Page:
that this support has been tantamount to “mission creep.” They emphasize that
neither IFOR nor SFOR has ever taken on any task not explicitly assigned to them
by the political authorities, the North Atlantic Council (NAC). Only when the NAC
has provided additional political guidance, such as in the case of special police forces
and the broadcast media, has SFOR expanded its duties. Tom Longstreth of the
Office of the Secretary of Defense stressed the importance of upholding a clear
distinction between military and civilian missions for SFOR and for any successor
force to SFOR. In particular, he predicted that U.S. military leaders will insist that
any future military force not be burdened with a larger mission or increased number
of tasks as it is being drawn down in size.
On the other hand, other observers contend that one cannot deny that SFOR has
assumed a more assertive approach in civil affairs in the past half-year. Moreover,
these activities have had tangible effects on the behavior of the Bosnian parties.
According to some observers, the two SFOR operations against indicted war
criminals (in July and December 1997) substantially enhanced the credibility of
international threats against war criminals. SFOR actions to take over hard-line and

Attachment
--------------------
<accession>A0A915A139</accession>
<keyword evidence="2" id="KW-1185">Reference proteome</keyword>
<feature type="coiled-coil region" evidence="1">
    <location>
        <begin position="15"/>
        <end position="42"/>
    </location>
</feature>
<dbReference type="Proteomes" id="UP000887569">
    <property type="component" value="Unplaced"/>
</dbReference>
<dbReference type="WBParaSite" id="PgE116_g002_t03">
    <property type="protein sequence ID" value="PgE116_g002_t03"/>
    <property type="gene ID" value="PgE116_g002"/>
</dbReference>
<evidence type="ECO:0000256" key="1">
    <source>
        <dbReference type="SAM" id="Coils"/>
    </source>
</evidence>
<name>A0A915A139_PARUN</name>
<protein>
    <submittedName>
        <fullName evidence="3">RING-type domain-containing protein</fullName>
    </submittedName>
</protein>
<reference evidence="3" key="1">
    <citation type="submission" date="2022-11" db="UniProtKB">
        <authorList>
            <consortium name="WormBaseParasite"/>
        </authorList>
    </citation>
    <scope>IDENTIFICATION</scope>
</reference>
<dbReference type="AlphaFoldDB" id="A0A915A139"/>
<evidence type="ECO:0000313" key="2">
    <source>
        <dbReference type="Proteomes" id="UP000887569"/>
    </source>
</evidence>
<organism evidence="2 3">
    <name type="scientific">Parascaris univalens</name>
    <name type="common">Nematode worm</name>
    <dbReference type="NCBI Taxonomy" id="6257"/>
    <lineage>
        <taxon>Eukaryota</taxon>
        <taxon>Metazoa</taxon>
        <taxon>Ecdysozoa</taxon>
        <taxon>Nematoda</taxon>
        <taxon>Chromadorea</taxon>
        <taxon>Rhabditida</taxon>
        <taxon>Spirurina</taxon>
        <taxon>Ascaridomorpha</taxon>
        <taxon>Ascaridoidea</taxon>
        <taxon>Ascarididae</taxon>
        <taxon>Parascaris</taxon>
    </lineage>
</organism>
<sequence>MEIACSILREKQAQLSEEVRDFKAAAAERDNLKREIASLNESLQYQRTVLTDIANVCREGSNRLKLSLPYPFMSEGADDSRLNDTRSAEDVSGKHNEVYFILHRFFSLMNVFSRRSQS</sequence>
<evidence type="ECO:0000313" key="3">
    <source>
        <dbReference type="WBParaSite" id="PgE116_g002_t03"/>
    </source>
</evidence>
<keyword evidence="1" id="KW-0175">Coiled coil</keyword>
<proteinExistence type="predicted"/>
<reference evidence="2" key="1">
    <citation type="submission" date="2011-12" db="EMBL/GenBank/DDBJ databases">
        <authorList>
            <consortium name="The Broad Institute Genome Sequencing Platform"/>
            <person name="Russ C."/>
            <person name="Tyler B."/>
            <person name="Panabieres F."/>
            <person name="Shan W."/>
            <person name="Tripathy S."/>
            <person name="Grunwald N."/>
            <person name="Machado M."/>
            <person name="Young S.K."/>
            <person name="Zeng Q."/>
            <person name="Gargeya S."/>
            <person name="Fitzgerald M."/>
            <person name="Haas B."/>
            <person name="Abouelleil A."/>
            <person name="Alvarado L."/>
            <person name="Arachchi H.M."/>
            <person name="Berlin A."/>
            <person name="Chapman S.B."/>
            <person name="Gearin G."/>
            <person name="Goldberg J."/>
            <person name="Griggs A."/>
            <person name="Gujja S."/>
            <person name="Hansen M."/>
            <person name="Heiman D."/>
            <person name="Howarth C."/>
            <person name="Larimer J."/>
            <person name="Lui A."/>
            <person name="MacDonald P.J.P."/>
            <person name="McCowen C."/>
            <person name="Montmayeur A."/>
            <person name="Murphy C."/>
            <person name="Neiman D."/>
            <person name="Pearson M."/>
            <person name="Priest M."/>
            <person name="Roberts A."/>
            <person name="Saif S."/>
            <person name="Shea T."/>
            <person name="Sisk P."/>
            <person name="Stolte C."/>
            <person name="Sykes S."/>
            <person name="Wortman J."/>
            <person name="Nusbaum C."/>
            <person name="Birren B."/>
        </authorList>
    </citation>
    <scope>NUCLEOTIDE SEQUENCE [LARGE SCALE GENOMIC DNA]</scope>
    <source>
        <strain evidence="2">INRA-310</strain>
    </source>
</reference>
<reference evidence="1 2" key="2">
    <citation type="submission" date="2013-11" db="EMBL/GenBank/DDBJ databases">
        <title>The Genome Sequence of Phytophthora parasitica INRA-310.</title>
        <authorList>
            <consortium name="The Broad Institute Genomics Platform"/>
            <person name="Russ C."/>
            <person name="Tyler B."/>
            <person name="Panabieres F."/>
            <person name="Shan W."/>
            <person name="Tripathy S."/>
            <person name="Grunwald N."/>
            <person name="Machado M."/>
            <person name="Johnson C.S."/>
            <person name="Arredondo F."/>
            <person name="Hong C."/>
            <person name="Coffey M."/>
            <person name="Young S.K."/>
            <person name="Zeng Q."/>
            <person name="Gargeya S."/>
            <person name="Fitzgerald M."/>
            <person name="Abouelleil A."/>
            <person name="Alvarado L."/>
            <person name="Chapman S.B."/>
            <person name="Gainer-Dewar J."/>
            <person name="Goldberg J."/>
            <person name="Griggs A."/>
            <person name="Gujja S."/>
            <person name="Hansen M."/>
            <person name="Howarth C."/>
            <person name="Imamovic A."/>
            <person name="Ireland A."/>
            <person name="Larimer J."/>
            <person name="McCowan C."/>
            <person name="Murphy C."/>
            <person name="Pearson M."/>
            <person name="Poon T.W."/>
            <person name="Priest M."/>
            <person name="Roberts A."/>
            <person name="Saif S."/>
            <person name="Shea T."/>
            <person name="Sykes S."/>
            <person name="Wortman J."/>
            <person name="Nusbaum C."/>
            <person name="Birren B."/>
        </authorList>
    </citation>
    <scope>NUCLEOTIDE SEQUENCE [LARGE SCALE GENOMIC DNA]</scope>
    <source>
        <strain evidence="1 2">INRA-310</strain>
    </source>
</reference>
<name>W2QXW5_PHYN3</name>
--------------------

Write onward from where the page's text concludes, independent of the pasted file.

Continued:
anti-SFOR Bosnian Serb media transmitters have had a political effect and such
moves can be viewed as attempts to shape the political environment in the RS. One
speaker, Hrair Balian of the International Crisis Group, contended that in general it
is very difficult entirely to separate military and non-military tasks. He noted, for
example, that the unarmed international police task force would be unable to perform
its duties in potentially hostile environments without the presence of SFOR.
Assessments of Progress to Date
As noted above, the consensus view of seminar speakers was that more time
was needed for peace to take firmer hold in Bosnia. Panelists’ perspectives varied
somewhat, however, on assessments of the level of progress reached thus far. The

Dayton peace agreement itself establishes few benchmarks with which to measure
success in building a functioning civil society in Bosnia. President Clinton and other